Ok, I haven’t posted much lately (for lots of good reasons, none of which I will bore you with here), but after reading Ethic’s recent post on farm status I couldn’t resist opining a bit.
Several of the comments posted on his topic seemed to confuse the differences between repeating the same quest/mission/instance over and over to obtain a piece of loot with the satisfaction of repeating a quest for the thrill of achievement or the sheer fun of adventure, or even the replayability of games like Tetris or Minesweeper, where the gameplay is repetitive (then again, it is the same for Chess and Monopoly, isn’t it?).
The problem with farming is the goal or end result. Like rats in a laboratory, gamers are trained to do the same tasks over and over (sometimes they are quite mindless or time consuming) in a very rote pattern to get the nugget of food at the end (or in the gamer’s case, boots +1). At some point, the enjoyment from completing the quest (or whatever) and getting the reward at the end loses meaning and is repeated solely for the acquisition of the same item (for sale, trade, guildmate, friend, whatever).
This is quite different from the repetition in a simple game…tetris, minesweeper, chess, whatever. While those games may seem (from an external perspective) to be terribly boring and repetitive, each game stands alone and requires thought, strategy, tactics, and effort. This is doubled when playing against an opponent whose moves vary as much as yours. The rewards here are 1) the game itself 2) the challenge, which always varies from game to game and 3) the satisfaction of beating your opponent, getting a high score, or merely doing something stunningly clever (even if you lost).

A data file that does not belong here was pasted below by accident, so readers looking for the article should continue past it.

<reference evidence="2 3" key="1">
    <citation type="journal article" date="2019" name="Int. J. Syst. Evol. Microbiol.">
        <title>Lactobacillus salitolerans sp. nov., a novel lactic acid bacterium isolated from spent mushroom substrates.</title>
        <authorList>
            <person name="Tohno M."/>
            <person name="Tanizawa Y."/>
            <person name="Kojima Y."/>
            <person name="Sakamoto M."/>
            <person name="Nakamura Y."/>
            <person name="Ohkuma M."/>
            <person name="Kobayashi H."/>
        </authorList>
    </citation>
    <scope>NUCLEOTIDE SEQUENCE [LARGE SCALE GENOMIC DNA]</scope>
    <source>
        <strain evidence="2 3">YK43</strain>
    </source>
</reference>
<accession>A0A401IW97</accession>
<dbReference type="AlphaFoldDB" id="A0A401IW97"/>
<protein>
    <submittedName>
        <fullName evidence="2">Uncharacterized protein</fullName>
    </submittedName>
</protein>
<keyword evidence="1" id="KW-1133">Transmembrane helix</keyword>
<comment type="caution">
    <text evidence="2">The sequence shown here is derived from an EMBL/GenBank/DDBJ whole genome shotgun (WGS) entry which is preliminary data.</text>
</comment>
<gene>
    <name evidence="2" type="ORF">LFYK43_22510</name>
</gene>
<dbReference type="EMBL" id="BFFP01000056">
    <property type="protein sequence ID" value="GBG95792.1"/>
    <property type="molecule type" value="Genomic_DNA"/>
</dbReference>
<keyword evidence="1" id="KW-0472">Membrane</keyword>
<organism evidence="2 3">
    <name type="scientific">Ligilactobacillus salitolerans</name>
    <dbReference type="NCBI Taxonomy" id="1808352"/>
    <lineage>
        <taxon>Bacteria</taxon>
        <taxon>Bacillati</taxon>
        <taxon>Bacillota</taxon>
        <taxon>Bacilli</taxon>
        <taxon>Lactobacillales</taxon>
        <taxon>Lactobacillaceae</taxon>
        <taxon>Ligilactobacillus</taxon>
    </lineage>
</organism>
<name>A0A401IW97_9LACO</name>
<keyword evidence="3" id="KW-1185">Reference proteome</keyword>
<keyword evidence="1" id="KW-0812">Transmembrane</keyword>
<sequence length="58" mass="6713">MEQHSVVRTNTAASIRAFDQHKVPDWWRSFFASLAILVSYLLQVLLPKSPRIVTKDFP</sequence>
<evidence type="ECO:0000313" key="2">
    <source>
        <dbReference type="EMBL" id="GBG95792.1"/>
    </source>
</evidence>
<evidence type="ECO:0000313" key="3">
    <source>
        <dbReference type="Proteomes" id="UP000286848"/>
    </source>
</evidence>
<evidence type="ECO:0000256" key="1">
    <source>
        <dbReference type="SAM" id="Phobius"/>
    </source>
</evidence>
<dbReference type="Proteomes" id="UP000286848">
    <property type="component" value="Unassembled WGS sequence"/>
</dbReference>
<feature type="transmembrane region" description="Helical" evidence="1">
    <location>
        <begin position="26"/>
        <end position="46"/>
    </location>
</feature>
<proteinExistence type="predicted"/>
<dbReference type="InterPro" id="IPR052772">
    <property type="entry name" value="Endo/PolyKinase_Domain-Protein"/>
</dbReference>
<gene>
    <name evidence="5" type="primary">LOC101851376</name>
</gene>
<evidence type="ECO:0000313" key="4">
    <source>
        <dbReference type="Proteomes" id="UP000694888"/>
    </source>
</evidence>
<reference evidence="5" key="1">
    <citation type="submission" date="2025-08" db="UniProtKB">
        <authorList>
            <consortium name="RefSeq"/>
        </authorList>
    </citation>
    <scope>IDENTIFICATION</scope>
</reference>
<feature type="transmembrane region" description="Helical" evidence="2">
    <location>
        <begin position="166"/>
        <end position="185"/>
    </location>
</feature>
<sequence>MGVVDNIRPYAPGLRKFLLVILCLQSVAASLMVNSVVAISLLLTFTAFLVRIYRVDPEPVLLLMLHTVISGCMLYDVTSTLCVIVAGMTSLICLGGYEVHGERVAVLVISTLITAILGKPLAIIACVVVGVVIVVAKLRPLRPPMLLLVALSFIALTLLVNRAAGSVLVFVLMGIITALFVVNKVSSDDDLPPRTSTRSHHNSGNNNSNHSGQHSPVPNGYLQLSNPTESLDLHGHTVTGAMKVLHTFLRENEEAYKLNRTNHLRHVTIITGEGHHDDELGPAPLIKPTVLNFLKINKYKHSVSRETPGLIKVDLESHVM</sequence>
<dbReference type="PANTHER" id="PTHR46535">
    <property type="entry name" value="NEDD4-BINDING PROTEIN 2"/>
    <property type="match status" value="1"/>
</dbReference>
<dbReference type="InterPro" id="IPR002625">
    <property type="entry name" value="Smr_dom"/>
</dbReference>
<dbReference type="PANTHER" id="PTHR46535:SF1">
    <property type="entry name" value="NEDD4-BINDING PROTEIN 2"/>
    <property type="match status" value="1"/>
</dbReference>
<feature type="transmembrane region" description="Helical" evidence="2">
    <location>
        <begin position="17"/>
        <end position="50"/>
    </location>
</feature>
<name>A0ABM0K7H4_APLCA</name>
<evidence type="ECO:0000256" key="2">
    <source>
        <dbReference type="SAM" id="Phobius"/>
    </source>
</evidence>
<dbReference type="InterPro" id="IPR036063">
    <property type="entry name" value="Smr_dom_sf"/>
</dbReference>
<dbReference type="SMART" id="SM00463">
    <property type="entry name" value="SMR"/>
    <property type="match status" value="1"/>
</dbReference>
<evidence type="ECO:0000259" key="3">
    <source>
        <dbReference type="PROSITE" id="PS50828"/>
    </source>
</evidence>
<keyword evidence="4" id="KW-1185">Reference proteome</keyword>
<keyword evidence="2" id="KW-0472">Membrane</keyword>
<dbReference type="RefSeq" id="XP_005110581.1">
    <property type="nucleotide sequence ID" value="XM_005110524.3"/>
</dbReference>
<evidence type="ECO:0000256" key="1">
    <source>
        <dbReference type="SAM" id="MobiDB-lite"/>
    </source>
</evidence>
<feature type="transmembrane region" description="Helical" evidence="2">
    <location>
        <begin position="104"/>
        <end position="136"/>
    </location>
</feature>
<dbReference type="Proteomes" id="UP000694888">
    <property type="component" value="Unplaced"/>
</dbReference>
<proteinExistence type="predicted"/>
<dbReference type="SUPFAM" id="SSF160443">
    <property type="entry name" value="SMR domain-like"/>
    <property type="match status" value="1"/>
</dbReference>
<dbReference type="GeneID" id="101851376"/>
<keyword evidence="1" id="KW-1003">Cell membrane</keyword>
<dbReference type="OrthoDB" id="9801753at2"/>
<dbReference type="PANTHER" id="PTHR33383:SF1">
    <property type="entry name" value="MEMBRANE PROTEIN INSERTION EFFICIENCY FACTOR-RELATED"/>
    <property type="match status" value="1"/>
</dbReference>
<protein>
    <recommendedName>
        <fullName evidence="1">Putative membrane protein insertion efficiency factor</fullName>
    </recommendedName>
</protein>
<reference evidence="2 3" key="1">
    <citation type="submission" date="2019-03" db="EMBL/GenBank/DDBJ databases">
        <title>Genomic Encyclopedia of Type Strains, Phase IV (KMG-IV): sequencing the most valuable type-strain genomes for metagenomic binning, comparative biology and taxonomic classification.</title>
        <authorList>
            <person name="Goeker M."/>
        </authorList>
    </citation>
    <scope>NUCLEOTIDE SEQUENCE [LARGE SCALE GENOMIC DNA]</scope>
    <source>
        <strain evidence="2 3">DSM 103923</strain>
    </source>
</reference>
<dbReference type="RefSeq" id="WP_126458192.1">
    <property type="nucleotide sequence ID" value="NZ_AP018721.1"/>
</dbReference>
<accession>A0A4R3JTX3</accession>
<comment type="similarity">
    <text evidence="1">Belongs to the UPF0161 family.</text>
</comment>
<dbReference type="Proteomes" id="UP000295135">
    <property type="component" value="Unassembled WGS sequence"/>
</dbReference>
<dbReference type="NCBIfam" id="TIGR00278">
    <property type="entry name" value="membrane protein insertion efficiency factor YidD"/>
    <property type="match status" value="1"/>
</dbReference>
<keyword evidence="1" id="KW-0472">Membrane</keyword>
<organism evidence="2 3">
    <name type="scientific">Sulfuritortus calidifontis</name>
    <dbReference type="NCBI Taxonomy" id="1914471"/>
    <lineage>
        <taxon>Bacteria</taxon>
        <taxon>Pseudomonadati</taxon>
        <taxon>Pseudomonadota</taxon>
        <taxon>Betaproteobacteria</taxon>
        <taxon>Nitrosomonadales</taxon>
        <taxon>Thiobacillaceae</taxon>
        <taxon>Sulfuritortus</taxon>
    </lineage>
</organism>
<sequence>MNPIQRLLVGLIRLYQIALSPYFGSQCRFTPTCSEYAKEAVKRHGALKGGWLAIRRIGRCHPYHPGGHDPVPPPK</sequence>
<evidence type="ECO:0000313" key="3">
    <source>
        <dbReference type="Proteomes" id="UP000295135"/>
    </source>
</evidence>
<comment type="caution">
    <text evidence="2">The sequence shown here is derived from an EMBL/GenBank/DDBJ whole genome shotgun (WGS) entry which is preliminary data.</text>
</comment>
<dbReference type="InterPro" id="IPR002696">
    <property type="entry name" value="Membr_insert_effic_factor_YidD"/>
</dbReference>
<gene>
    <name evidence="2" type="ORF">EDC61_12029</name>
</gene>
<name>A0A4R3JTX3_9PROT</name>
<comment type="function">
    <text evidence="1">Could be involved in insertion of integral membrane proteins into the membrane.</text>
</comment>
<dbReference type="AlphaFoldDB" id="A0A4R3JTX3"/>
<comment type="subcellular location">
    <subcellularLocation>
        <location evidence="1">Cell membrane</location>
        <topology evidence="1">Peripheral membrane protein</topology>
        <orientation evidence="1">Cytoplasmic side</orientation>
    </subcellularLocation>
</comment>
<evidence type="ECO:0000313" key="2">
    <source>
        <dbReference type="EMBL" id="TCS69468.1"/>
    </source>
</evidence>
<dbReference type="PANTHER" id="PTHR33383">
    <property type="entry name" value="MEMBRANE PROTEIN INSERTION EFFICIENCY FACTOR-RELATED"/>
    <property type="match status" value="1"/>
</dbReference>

In contrast, farming is always the same. Sure, you might try a different approach to killing the bad beastie at the end with your shiny boots, but ultimately, farming can get to the point where you can do it in your sleep, or macro it. THAT is what drives many of us nuts.
When we talk about doing something new or different or better, our arguement is (well at least this is MY opinion) that most MMORPG developers out there simply can’t think out of the box, don’t have a solid grasp on designing a MMORPG to start with (side note…I will submit to you that any team of programmers and artists can build an mmorpg, but very few can create a *good* one), or management interferes and insists that the game be like other “successful” titles.